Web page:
CLEVELAND — After a month of backpedalling, President Barack Obama went back on offense today, delivering a sharp critique of Mitt Romney’s economic policies and the Republican's vision for the country’s future.
In a wide-ranging 53-minute address, Obama, speaking at Cuyahoga Community College here, declared that there is “a stalemate in Washington between two fundamentally different views” for the economic future of the nation — and asked for a mandate to break through it.
“The only thing that can break the stalemate is you,” he said.
“This November, you can provide a mandate for the change we need right now,” Obama said at the close of his remarks, a striking request for a president who has already served three and a half years in office — including two with his own party in control of Congress.
Illustrating the choice voters face in the fall, Obama said the election will be a referendum on two competing visions to jumpstart the economy, grow jobs, and cut the deficit.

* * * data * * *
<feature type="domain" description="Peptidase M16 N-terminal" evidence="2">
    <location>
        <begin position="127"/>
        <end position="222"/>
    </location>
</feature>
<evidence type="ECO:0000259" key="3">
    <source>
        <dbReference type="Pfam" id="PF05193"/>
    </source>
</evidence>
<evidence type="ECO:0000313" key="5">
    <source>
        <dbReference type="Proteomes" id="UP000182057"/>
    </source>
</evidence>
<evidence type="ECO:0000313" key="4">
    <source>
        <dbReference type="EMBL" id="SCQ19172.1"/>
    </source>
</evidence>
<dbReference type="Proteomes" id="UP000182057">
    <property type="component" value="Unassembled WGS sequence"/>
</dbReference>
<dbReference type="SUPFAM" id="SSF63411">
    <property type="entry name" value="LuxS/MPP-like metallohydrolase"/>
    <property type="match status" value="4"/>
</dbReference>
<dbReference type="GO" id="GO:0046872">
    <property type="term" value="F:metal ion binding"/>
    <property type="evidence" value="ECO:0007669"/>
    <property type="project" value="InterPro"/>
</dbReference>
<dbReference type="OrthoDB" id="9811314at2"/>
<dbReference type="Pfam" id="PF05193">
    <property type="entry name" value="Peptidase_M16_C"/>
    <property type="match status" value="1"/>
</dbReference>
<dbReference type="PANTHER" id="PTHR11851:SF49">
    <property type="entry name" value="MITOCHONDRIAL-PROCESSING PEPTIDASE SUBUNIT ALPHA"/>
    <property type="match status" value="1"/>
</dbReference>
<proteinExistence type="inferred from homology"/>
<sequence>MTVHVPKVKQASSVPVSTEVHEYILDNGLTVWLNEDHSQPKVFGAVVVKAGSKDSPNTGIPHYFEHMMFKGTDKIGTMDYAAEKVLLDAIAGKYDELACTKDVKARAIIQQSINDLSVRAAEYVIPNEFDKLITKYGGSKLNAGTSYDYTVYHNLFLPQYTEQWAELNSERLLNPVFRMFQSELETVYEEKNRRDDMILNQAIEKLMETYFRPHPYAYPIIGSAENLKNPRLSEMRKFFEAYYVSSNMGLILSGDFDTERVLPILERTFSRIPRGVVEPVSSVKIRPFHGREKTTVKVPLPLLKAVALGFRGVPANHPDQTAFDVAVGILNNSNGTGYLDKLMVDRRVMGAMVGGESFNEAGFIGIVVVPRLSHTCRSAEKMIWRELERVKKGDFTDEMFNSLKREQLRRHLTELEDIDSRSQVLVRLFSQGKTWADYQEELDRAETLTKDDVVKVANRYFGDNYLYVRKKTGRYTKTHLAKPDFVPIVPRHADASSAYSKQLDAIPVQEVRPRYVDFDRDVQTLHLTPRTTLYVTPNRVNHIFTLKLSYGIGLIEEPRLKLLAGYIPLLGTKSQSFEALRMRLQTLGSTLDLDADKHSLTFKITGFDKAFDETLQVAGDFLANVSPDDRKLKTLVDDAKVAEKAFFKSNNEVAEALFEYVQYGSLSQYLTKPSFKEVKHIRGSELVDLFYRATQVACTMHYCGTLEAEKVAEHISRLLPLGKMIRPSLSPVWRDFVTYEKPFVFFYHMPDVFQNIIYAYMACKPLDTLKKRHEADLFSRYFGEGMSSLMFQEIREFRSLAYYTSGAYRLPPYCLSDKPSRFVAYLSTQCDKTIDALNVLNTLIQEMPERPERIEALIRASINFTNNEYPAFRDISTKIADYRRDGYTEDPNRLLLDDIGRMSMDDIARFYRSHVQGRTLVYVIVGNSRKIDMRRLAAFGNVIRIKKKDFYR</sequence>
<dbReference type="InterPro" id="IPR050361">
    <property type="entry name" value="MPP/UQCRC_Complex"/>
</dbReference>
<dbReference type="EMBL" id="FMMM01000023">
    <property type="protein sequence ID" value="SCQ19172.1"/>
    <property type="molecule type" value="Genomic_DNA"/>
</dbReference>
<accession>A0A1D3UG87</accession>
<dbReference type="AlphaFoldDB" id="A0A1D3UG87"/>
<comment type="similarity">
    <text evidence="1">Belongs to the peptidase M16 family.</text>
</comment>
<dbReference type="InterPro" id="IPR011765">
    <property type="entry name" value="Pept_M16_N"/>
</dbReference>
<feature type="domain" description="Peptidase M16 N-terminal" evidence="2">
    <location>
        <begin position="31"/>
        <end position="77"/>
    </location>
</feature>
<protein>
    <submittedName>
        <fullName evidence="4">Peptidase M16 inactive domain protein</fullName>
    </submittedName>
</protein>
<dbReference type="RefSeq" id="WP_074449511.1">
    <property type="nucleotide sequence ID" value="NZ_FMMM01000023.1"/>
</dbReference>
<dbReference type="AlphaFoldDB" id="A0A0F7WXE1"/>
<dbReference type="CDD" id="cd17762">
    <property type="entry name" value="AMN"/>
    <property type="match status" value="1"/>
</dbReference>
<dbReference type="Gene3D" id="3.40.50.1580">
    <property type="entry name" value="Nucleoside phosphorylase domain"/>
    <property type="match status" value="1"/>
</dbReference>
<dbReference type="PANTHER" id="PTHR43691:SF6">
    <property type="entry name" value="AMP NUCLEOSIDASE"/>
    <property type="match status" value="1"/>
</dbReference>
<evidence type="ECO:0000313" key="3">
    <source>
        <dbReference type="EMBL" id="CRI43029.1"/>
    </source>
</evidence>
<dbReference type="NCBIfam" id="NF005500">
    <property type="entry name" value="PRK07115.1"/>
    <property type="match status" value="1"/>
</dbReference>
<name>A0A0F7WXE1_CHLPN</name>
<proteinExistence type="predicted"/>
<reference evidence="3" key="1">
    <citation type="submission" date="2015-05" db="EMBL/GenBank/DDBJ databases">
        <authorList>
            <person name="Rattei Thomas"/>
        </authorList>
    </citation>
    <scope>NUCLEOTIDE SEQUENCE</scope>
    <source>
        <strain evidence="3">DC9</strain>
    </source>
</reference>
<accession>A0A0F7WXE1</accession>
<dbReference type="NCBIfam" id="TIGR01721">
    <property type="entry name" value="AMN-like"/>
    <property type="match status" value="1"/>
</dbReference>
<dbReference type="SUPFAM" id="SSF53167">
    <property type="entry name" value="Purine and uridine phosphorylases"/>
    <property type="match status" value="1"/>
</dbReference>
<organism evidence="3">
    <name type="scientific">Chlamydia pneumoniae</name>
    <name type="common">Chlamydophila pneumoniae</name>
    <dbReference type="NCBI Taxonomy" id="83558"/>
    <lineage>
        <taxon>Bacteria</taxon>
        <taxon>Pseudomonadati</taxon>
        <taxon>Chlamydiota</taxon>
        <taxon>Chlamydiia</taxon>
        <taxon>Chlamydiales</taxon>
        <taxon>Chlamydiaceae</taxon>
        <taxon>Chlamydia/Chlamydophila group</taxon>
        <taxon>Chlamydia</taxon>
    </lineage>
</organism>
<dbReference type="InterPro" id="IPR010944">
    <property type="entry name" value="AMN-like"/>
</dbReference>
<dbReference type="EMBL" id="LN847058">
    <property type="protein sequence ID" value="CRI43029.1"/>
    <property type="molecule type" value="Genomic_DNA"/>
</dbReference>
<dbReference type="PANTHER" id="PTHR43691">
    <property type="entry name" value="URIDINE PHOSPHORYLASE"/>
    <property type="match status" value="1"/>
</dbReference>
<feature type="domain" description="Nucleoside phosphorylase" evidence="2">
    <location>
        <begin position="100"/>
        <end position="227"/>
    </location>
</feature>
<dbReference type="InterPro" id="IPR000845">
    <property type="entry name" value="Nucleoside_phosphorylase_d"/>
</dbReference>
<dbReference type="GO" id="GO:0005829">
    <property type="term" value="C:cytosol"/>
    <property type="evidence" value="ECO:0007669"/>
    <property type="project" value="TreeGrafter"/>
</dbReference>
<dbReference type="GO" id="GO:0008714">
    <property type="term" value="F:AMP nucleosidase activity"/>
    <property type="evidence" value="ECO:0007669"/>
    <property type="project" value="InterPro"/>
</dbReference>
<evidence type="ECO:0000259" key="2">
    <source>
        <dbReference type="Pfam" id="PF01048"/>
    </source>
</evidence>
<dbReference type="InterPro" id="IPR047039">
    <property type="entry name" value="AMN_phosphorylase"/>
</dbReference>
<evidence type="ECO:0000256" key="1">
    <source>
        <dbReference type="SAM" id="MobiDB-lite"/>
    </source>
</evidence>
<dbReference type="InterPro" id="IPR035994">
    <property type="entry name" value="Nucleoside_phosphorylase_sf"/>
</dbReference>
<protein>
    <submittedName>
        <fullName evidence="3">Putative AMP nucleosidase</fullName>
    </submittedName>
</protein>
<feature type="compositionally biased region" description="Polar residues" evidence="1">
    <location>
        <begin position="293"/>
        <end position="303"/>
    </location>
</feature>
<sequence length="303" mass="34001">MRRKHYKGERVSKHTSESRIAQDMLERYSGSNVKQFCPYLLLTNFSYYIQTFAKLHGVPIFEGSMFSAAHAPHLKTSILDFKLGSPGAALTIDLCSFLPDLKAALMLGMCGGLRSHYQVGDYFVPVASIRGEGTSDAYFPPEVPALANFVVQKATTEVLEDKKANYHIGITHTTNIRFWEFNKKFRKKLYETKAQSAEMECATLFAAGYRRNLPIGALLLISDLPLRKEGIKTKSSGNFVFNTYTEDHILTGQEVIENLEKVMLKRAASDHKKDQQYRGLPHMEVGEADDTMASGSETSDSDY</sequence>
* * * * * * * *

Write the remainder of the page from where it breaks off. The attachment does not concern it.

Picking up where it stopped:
“We don't have a choice whether to pay down the deficit, but we have a choice how to pay down the deficit,” Obama said.
Going out of his way to acknowledge his gaffe last week that the "private sector is doing fine," Obama said that "of course the economy isn’t where it needs to be. Of course we have a lot more to do."
Obama said Romney's full-throated embrace of the House Republican agenda would force choices between childcare and cancer research, between Pell grants and benefits for veterans.
"If you agree with the approach I just described… then you should vote for Mr. Romney," Obama said, encouraging the press to fact-check him to show he wasn't exaggerating.
Instead, Obama said he has another vision for the country, in which the wealthy pay their fair share, and growing the middle class “has to be our North Star.”
"I want to recruit an army of teachers and train teachers better," Obama said, in contrast to Romney who last week said he didn't want government to invest in increasing the number of teachers and first responders.
Obama blamed the Americans for Tax Reform no-tax pledge for the stalemate, saying "It’s the reason we haven’t reached a grand bargain to bring down the deficit."
"What is lacking is not our capacity to solve our problems, but our politics," Obama said. "That is something entirely within your power to solve."
But it's not clear how the outcome of the election — in which Congress is expected to maintain its current makeup or get more Republican, will allow Obama to move past the situation he described. An Obama spokesman declined to address how the president would end the stalemate with a divided Congress in a second term.